The nuances of the Haitian Revolution, which lasted from 1791 to 1804, echo a pattern that has rehashed itself time and time again throughout history, most recently under the American Presidency of Donald J. Trump and his recent executive actions regarding extreme vetting and the “Muslim Ban”. Propaganda and its consequential fear mongering can act as a bureaucratic tool, used in order to carve economic benefits out of misinformation – it is what Napoleon and the French government did to the Haitian rebels, and it is what Donald Trump and the American government are doing to the residents of seven nations – Iran, Iraq, Syria, Sudan, Libya, Yemen, and Somalia. The mirrors between the two events are irrefutable, and one can only hope that history will not repeat itself so exactly.
As the Haitian Revolution grew to be more and more of a threat to the French way of life, French citizens began to fear not only the rebels themselves, but their entire lifestyle. Haitians were perceived as being barbaric and inhumane, and as having a sacrilegious pact with Satan. This extreme stance stemmed from the island’s Voudon practices, which grew from the rituals of the different groups who came to the island. Many Europeans were uncomfortable with certain aspects of this spiritualism, and used a differing point of view as an excuse to alienate the culture, and dehumanize the population in its entirety. During the years of the Revolution and those prior, Europeans looked down upon Hispaniola and its Haitian inhabitants as being undeserving of the cultured and supposedly correctly religious life of mainland France. This aggressive belief was encouraged by the propaganda strewn about by the French government, citing a pro-slavery agenda and maintaining that the Haitians weren’t people – not like the French were. In the eyes of the French populace, Haitians were terrorists, and didn’t deserve independence.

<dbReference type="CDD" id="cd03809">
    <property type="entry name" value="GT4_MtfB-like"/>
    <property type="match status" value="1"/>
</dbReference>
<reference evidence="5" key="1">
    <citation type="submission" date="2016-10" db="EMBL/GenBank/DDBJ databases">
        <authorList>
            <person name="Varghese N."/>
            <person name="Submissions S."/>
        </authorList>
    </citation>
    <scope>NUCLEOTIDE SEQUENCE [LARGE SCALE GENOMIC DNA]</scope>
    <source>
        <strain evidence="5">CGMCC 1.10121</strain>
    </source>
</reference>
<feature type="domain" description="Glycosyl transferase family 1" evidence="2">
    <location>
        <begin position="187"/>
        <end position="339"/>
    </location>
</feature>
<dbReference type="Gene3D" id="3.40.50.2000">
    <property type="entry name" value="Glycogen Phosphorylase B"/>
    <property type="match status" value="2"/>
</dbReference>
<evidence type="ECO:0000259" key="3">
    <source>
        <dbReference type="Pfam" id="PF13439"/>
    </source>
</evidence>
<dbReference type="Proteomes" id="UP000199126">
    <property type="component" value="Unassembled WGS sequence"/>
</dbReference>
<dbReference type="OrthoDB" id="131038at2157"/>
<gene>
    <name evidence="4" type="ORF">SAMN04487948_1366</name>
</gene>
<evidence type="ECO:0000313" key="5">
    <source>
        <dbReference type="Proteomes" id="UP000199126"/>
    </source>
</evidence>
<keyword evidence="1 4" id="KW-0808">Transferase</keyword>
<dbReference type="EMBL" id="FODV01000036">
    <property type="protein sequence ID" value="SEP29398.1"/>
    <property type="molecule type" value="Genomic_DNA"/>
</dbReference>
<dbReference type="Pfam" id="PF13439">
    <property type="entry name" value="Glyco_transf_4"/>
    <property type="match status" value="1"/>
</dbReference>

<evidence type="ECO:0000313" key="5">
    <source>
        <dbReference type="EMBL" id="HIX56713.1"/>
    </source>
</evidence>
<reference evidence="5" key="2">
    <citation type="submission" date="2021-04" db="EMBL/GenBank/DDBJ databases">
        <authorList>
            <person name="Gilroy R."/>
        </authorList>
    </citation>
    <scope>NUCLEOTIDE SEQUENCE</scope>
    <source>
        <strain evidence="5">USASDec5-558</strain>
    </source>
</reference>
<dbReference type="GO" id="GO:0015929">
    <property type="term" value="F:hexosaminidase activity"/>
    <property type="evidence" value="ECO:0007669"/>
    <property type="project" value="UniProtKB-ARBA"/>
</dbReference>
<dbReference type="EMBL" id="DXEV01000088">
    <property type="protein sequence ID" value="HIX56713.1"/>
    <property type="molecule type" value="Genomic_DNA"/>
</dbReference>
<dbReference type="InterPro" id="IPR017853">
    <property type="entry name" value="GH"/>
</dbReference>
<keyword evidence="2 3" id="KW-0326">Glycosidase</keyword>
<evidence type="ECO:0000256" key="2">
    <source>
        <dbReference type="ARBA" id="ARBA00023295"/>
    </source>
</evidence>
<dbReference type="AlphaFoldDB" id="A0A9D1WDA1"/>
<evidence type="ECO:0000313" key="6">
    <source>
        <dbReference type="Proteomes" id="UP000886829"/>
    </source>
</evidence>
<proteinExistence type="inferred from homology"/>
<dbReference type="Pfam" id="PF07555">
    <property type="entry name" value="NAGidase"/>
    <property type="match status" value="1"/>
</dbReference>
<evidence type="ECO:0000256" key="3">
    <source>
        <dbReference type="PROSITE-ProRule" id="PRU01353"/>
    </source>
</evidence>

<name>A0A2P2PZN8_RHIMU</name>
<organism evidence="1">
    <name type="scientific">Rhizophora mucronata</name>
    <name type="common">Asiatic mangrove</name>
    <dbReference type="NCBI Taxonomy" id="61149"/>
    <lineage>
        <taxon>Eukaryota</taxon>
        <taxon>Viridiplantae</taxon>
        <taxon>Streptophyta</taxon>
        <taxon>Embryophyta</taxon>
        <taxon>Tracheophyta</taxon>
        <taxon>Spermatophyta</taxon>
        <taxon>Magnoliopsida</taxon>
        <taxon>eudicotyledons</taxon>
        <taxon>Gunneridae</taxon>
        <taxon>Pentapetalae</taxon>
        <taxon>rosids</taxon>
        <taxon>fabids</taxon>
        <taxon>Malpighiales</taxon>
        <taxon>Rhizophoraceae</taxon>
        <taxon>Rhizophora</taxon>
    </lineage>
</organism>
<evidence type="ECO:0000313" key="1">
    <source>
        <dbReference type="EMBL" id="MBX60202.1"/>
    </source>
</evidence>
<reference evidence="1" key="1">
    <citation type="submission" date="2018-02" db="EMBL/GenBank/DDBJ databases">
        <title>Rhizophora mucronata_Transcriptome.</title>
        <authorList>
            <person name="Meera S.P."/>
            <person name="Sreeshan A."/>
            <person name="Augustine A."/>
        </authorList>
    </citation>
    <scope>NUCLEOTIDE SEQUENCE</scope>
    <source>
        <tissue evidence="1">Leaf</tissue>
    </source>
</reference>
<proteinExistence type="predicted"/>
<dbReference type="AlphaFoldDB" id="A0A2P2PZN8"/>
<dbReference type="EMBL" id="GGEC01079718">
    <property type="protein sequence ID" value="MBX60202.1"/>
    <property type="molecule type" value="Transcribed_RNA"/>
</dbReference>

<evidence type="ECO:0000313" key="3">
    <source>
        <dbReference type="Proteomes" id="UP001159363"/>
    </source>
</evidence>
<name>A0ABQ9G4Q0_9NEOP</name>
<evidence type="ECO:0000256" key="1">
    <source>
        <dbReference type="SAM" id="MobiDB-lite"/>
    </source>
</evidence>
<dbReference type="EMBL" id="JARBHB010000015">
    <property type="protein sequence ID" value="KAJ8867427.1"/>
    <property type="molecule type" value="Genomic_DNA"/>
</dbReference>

Unfortunately, it appears likely that the phobic actions of the French government had economic motivations. Haiti was a land of sugar plantations that were so productive that their spoils added up to roughly 15 percent of France’s revenue. France’s economy relied so heavily on Haiti, that slavery seemed logical and the inhumane treatment of the Haitian people felt justified. When rebels rose, demanding freedom from oppressive French masters, the prospect of losing a major source of income became a very real possibility. This threat is what spurred French officials to scapegoat the Haitians, and to use propaganda to turn them into a feared mass, undeserving of basic human rights. While the French government painted the Haitians as a barbaric settlement, Napoleon sent wave after wave of expeditionary forces to reclaim what he believed to be his. Finally, when it became apparent that the rebels weren’t going to back down, Napoleon agreed to stop sending soldiers so long as the Haitians compensated the French government for their “future losses”. The new republic was forced to pay 150 million francs to ensure their safety. Even in defeat, Napoleon Bonaparte turned a profit.